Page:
Lessons Learned in Getting Press

I've been very fortunate over the past few months to get some really awesome press coverage for myself and Greenhorn Connect. I also worked at a startup where the CEO was extremely adept at garnering press as well. From these combined experiences, I've learned a bit about getting press. I'd like to share some of those lessons here and hope you'll leave any lessons you have in the comments.

Lessons learned in getting press

 

1) Press comes in waves

When I joined oneforty in April 2010, Laura was making waves as she helped cool the Twitter developer community that was upset by the acquisition of Tweetie, the first of many ecosystem upsetting acquisitions. The coverage around the meeting Laura helped organize for the major apps and Twitter led to a ton of additional stories across the blogosphere and press. As I stood amazed at the press coverage, Laura told me the wise words, "Press comes in waves."

Now that I've seen it first hand, it makes complete sense. My part in the Scott Kirsner Sunday Globe article on keeping young talent in Boston led to Boston Magazine deciding to cover me as a Person of Interest. Curt Nickish, who wrote the Boston Magazine article was then able to spin the piece into a second entry, this time with a slightly edgier tone and a wider audience in Fast Company. I expect this is the end of it, but who knows.

From talking to friends with PR experience, I've learned that you can also try to intentionally create waves. By strategically pitching different journalists different aspects of your story at varied times, you can create a similar wave of stories about you and your business. Do this a few times and the relationships you develop will allow you to make serious waves around big news for your business.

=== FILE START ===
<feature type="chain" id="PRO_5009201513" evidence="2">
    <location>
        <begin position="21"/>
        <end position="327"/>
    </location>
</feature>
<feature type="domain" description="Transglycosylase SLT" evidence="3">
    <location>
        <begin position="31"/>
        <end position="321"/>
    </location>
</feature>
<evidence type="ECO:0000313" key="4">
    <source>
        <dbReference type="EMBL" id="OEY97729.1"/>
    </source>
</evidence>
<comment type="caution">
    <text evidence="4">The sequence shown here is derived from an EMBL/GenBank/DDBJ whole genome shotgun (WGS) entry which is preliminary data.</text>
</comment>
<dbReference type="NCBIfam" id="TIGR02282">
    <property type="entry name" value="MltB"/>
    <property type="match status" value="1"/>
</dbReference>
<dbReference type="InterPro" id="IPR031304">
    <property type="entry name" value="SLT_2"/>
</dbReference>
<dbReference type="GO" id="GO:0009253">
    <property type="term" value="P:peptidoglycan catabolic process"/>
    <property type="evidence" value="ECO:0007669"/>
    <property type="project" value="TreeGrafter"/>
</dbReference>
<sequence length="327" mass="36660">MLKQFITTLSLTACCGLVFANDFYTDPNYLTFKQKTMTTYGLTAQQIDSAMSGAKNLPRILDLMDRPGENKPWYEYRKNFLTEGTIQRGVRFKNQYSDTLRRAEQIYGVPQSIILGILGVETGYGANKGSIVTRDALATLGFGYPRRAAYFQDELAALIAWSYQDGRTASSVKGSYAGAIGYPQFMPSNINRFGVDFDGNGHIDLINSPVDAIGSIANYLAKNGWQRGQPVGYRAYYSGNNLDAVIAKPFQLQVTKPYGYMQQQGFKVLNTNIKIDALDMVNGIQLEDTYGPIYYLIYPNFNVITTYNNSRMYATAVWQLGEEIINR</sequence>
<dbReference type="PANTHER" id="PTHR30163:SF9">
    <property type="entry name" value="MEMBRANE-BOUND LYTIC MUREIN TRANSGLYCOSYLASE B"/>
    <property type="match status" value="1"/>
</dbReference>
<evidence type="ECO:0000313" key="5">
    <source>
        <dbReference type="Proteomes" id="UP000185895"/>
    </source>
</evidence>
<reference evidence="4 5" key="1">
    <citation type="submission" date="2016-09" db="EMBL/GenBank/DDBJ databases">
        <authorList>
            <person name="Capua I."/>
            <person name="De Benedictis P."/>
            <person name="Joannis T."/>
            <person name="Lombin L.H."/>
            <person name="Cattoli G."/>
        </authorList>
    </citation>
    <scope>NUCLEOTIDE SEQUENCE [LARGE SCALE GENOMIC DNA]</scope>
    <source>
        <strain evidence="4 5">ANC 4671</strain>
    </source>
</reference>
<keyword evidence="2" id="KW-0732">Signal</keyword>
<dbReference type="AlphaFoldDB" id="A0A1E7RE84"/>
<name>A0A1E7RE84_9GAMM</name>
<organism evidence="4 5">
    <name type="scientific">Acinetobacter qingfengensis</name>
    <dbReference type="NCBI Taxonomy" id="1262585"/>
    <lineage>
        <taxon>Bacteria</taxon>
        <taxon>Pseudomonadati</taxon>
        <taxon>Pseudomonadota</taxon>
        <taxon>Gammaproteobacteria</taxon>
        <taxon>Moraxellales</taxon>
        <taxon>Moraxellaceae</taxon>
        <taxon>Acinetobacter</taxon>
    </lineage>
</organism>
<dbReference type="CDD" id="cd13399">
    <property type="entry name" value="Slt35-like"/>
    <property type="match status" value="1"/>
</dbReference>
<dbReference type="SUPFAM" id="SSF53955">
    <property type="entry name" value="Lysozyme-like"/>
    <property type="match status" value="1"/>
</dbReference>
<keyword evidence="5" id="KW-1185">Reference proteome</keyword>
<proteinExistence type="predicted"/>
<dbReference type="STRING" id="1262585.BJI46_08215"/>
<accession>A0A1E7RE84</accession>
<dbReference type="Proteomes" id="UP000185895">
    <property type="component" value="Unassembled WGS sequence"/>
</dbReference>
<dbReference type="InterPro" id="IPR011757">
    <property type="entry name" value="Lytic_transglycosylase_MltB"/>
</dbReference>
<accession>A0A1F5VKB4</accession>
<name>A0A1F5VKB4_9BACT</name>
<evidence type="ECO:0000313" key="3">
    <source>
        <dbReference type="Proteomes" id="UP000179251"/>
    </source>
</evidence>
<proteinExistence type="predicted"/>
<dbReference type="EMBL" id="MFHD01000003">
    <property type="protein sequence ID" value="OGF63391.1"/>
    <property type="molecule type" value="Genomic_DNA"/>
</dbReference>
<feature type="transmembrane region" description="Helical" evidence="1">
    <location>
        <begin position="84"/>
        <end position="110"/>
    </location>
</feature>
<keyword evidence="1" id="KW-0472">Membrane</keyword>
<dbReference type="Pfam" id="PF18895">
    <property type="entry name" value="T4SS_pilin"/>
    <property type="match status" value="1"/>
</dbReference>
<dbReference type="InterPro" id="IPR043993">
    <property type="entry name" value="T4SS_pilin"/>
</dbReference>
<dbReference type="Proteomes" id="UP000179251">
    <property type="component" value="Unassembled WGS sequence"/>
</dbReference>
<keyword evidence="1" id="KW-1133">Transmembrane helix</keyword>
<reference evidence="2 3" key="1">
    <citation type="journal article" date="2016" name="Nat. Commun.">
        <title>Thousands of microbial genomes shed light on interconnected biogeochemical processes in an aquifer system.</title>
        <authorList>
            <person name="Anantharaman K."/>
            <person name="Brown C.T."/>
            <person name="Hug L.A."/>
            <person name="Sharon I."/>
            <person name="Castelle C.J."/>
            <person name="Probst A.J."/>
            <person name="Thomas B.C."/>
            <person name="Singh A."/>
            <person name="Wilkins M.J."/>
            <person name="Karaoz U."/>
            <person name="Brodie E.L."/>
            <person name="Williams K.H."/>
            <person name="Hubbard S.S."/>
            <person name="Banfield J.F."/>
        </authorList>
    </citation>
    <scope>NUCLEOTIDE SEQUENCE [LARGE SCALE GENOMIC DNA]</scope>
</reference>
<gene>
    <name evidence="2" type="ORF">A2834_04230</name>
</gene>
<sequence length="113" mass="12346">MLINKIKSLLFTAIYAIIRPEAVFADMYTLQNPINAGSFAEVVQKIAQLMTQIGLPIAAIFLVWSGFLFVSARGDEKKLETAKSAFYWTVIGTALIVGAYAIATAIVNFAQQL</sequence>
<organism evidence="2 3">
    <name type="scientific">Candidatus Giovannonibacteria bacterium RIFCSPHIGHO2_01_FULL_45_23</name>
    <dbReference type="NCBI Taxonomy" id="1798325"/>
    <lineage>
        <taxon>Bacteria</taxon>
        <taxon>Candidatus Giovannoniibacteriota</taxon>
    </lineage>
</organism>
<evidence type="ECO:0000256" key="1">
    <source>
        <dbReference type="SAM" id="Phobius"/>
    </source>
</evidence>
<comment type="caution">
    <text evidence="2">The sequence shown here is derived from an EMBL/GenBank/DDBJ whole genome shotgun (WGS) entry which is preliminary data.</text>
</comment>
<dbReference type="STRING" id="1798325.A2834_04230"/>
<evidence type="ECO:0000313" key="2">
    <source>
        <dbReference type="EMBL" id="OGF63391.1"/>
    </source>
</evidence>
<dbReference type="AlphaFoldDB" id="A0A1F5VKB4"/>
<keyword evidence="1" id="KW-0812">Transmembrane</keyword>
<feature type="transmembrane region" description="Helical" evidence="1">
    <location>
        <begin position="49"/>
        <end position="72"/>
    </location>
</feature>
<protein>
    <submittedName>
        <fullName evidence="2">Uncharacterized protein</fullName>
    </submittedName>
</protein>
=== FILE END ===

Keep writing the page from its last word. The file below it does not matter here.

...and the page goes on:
2) Everyone has an angle

In many ways the two stories I had were the same story, just told very differently. It speaks to the different audiences of Boston Magazine and Fast Company; the former is affluent New Englanders, while the latter is a widely distributed, national publication focused on business with a slight edge. To affluent New Englanders, the story is interesting because I'm a young guy making it in Boston. To the wider population of Fast Company, the story became more about the rise to "power" the article implied I have over our community (Obviously no one has "power" over our community, certainly not me).

On the flip side, you can use this to your advantage when trying to be written about by doing your homework. Research the journalist and pitch the story in a way that you believe would be most compelling to them. You can also check sites like Help a Reporter Out (HARO) for opportunities.

3) Control how you're perceived

If you've been following the TechStars TV drama, you'll notice that what was pitched as a documentary has actually been a by the book reality TV show complete with jocks, overconfident teams and many perceived winners and losers. Hacker News was ablaze the other day over a blog post by Melanie of ToVieFor. The companies on the show are lucky, as according to Jason Baptiste, TechStars fought hard to tone down the reality-tv bent of the show.